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2001 Retiree Health and Prescription Drug Coverage Survey-6020

2001 Retiree Health and Prescription Drug Coverage SurveyThis survey, released by the Kaiser Family Foundation, The Commonwealth Fund, and HRET, profiles retiree health coverage for Medicare-age (65+) retirees, including the amount retirees pay for coverage compared to active workers, cost-sharing for prescription drugs, and eligibility requirements for retiree benefits. The…

California Employer Health Benefits Survey Archives

In 1999, The Kaiser Family Foundation, the Health Research and Educational Trust, and UC Berkeley undertook a supplement to the National Employer Health Benefits Survey based on California firms. Since that time, the survey has been conducted annually by Kaiser and HRET. Like the National survey, the California Employer Health…

Premiums and Worker Contributions Among Workers Covered by Employer-Sponsored Coverage, 1999-2015

This graphing tool allows users to explore trends in workplace-sponsored health insurance premiums and worker contributions over time for different categories of employers based on results from the annual Employer Health Benefits Survey. Breakouts are available by firm size, region and industry, as well as for firms with relatively few or many part-time workers, higher- or lower-wage workers, and older or younger workers.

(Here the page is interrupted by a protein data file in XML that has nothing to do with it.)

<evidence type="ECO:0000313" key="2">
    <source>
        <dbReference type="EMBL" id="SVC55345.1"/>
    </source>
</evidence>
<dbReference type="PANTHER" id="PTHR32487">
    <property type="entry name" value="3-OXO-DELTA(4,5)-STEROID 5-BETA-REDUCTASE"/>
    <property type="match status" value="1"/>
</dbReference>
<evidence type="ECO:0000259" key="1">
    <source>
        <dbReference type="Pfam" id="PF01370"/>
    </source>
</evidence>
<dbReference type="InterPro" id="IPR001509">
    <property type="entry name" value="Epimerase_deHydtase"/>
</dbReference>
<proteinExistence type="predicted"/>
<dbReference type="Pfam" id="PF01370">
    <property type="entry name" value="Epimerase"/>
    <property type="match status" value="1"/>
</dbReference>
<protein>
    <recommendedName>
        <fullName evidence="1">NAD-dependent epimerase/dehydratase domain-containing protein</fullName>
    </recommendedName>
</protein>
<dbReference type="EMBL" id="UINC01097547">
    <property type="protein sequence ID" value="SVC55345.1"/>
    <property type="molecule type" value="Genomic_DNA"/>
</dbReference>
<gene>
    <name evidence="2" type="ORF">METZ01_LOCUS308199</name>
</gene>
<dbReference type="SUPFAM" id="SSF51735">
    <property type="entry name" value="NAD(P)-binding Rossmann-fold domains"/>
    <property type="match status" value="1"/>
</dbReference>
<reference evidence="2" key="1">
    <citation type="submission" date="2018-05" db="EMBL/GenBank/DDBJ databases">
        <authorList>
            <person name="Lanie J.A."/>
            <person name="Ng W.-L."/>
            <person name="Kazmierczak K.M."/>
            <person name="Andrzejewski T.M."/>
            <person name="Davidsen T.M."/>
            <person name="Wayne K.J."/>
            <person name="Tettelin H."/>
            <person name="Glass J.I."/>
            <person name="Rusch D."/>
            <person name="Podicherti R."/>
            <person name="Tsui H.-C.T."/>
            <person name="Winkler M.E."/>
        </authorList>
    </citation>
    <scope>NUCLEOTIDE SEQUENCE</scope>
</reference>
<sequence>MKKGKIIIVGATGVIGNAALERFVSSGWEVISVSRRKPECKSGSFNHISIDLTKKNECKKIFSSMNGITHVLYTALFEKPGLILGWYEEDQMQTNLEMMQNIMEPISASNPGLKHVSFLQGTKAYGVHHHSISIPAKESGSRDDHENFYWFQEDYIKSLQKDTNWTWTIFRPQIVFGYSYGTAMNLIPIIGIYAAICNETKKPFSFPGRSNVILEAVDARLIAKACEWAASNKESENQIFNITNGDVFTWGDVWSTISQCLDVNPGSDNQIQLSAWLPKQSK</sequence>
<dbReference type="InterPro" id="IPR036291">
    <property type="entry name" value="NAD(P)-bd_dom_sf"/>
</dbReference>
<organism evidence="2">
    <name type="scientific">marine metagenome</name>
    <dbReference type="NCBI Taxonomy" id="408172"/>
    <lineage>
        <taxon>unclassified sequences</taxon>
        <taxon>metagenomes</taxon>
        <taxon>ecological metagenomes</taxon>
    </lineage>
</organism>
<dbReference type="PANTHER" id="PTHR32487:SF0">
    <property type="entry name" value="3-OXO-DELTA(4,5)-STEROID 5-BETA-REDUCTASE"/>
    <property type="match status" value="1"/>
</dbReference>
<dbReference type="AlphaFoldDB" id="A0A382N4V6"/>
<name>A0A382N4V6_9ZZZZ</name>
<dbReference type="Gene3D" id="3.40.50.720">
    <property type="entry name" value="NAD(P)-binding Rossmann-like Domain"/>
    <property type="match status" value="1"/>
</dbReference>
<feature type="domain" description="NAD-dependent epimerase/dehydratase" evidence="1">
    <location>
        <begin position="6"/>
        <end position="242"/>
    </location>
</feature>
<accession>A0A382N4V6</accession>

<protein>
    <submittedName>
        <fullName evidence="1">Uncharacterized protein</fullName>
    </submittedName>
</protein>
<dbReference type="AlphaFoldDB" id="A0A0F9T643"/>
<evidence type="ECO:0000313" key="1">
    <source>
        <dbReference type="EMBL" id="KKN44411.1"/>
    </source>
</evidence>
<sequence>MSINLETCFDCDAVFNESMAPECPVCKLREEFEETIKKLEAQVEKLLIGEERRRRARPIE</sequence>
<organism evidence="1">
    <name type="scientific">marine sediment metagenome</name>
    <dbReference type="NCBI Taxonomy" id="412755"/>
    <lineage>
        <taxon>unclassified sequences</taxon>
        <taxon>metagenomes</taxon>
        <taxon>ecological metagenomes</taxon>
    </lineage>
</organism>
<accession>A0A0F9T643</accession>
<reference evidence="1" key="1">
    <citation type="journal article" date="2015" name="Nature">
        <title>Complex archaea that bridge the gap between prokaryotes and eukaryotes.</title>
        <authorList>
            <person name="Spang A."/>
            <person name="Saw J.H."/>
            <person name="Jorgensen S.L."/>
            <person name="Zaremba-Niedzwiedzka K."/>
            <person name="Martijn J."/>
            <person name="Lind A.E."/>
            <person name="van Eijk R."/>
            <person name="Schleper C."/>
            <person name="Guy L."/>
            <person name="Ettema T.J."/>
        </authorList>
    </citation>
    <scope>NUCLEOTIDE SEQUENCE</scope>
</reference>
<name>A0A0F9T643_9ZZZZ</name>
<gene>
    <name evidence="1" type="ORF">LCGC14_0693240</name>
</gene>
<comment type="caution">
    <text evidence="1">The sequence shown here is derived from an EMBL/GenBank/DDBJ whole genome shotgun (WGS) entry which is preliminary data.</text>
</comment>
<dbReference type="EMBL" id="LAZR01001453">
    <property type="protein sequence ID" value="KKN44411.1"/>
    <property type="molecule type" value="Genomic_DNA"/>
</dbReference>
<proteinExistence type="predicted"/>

Testimony: Wellness Programs and Nondiscrimination Under Employer-Sponsored Group Health Plans

This testimony by the Foundation’s Karen Pollitz before the Equal Employment Opportunity Commission included background on wellness programs, wellness incentives and nondiscrimination since 1996, and questions and issues related to proposed regulations governing the design and application of wellness programs offered in conjunction with employer-sponsored group health plans.

Harvard and Growth in Health Care Cost Sharing

In this column for The Wall Street Journal’s Think Tank, Drew Altman explains why recent discussion of Harvard University’s introduction of new health insurance cost sharing measures amounted to “making a mountain out of a mole hill”.

Consumer Assets and Patient Cost Sharing

Higher cost sharing in private insurance has been credited with helping to slow the growth of health care costs in recent years. For families with low incomes or moderate incomes, however, high deductibles, out-of-pocket limits and other cost sharing can be a potential barrier to care and may lead these families to significant financial difficulties. This issue brief uses information from the Federal Reserve Board’s 2013 Survey of Consumer Finances to look at how household resources match up against potential cost-sharing requirements for plans offered by employers or available in the individual market, including in the Affordable Care Act marketplaces.

Tax Subsidies for Private Health Insurance

This brief describes the different forms of tax assistance for private health insurance, including subsidies offered through the Affordable Care Act’s marketplaces and benefits for people who are self-employed or who have employer-based coverage. The brief also provides examples of how the subsidies work and how the amounts may differ by income and type of coverage.